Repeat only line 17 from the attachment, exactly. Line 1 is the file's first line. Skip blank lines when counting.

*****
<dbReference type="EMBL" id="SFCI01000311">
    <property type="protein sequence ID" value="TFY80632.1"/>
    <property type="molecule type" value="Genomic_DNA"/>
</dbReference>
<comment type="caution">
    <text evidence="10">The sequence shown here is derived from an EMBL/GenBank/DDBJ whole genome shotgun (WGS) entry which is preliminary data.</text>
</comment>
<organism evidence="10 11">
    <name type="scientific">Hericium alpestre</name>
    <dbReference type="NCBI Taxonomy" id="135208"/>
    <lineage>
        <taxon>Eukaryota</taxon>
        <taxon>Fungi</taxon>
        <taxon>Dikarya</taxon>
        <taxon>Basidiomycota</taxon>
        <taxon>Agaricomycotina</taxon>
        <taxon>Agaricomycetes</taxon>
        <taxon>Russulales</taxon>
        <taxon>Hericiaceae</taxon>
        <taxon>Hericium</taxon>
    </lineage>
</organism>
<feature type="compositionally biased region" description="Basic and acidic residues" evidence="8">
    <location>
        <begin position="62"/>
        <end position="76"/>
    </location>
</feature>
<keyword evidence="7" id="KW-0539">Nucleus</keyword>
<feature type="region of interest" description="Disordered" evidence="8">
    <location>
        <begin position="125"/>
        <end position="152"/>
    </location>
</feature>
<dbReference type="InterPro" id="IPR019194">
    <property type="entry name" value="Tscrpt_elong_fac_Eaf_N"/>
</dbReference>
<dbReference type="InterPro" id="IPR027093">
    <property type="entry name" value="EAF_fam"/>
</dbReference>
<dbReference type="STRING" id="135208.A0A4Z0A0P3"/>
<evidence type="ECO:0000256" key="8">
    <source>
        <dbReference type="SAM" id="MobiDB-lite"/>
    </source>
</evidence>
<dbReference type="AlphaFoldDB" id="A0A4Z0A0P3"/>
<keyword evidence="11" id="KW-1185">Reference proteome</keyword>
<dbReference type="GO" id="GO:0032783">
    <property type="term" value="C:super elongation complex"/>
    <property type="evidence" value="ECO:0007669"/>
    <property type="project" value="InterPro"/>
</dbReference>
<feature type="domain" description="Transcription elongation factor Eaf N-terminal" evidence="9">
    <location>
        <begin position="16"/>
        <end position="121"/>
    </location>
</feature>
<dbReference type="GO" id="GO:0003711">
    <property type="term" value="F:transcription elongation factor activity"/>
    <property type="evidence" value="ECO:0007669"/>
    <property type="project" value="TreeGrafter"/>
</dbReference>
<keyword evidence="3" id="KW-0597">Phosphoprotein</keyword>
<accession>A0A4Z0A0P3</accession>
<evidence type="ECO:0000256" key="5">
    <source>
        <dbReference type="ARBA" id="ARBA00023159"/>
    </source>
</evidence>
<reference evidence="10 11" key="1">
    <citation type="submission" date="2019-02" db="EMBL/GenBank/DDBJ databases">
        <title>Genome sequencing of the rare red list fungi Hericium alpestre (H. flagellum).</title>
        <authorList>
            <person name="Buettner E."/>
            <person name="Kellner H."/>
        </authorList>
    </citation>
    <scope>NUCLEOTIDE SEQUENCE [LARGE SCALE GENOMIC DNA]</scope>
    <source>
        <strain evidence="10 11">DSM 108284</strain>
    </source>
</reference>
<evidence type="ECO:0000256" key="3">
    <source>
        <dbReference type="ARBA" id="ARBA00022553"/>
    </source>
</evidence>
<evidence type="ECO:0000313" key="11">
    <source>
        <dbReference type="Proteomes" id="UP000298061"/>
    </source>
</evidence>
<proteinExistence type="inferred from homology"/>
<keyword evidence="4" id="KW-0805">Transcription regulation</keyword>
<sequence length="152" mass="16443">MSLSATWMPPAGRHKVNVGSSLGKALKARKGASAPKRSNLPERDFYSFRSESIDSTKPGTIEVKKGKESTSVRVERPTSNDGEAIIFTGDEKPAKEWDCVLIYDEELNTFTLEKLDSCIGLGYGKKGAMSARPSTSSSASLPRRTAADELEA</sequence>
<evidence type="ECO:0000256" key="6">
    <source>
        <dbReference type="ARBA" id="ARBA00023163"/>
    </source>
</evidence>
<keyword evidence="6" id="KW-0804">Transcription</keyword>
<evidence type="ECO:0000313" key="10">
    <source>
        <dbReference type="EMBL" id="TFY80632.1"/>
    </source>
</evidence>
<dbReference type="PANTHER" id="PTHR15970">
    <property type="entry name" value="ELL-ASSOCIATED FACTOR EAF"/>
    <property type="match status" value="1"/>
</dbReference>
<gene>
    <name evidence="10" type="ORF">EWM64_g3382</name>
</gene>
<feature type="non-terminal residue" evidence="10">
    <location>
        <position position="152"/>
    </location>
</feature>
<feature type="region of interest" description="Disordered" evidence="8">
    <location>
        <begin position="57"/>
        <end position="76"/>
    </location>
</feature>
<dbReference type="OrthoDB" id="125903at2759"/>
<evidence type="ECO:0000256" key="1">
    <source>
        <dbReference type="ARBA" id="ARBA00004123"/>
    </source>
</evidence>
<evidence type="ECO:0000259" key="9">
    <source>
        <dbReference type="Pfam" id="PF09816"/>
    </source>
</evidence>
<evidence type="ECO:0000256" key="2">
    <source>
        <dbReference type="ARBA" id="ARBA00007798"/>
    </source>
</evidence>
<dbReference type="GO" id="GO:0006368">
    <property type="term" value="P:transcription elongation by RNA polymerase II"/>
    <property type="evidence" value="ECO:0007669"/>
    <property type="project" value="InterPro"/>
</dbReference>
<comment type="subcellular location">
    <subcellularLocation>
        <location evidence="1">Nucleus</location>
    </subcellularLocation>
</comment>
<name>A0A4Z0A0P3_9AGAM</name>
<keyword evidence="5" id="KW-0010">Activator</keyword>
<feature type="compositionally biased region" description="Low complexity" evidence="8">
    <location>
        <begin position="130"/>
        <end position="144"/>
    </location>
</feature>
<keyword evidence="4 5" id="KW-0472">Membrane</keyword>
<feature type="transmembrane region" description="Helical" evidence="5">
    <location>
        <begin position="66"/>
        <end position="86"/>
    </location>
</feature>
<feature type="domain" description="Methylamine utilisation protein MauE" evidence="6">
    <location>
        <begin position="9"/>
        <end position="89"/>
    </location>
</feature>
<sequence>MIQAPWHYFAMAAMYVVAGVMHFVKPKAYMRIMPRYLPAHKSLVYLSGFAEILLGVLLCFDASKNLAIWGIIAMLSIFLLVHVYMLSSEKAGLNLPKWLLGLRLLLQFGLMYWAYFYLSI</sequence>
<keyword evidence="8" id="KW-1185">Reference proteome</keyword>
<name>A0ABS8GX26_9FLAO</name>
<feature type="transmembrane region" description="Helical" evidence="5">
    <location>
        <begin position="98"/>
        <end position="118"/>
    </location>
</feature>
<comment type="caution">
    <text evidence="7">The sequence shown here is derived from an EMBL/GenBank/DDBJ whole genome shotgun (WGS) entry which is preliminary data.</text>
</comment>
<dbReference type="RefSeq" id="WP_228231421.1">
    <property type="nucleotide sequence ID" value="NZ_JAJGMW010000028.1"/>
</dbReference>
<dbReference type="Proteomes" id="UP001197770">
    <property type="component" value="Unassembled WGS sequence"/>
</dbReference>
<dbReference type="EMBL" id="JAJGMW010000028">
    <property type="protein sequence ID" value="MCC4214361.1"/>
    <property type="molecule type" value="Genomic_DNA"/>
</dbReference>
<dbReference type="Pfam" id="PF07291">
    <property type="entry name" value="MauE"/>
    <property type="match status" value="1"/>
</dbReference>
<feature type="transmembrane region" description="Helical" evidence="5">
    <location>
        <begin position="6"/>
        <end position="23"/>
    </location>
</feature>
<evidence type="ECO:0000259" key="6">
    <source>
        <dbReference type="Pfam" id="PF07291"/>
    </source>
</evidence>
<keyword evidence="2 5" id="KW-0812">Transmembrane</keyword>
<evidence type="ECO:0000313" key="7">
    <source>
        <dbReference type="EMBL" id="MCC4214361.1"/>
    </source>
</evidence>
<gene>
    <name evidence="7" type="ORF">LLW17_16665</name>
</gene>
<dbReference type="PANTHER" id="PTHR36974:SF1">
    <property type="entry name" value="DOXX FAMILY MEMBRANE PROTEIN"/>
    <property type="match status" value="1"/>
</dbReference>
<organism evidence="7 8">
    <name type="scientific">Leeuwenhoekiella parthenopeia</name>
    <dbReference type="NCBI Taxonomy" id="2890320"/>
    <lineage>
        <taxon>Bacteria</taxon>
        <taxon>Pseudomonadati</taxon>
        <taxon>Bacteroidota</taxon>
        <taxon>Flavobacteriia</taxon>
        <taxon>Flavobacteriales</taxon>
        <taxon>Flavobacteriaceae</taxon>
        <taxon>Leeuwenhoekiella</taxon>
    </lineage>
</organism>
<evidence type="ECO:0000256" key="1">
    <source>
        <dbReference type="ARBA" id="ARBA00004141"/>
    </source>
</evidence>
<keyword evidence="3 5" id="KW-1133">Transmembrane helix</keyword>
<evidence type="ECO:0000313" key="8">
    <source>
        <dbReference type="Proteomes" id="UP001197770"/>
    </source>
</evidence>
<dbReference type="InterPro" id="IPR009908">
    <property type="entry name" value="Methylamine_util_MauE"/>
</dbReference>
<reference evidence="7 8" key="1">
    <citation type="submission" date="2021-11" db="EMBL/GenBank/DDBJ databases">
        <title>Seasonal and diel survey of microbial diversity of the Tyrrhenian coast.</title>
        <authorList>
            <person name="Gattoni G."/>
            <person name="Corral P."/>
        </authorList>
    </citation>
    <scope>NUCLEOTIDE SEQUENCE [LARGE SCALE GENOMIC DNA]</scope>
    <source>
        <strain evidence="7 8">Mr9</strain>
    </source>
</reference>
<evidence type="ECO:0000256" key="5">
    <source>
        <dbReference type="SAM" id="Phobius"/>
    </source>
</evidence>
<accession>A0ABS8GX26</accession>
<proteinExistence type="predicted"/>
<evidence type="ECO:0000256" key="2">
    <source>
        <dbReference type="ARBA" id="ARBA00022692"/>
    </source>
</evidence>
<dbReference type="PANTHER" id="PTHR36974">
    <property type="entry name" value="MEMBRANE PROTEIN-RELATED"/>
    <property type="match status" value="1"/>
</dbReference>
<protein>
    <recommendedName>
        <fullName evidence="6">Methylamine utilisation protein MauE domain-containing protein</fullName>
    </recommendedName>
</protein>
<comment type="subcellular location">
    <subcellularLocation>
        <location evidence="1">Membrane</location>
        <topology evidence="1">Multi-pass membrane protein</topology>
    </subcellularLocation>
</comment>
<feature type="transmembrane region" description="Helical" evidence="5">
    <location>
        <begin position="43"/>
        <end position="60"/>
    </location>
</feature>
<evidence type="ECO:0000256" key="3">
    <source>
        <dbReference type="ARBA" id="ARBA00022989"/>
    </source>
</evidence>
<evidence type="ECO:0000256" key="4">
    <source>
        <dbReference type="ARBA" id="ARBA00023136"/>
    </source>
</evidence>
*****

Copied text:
        <taxon>Agaricomycetes</taxon>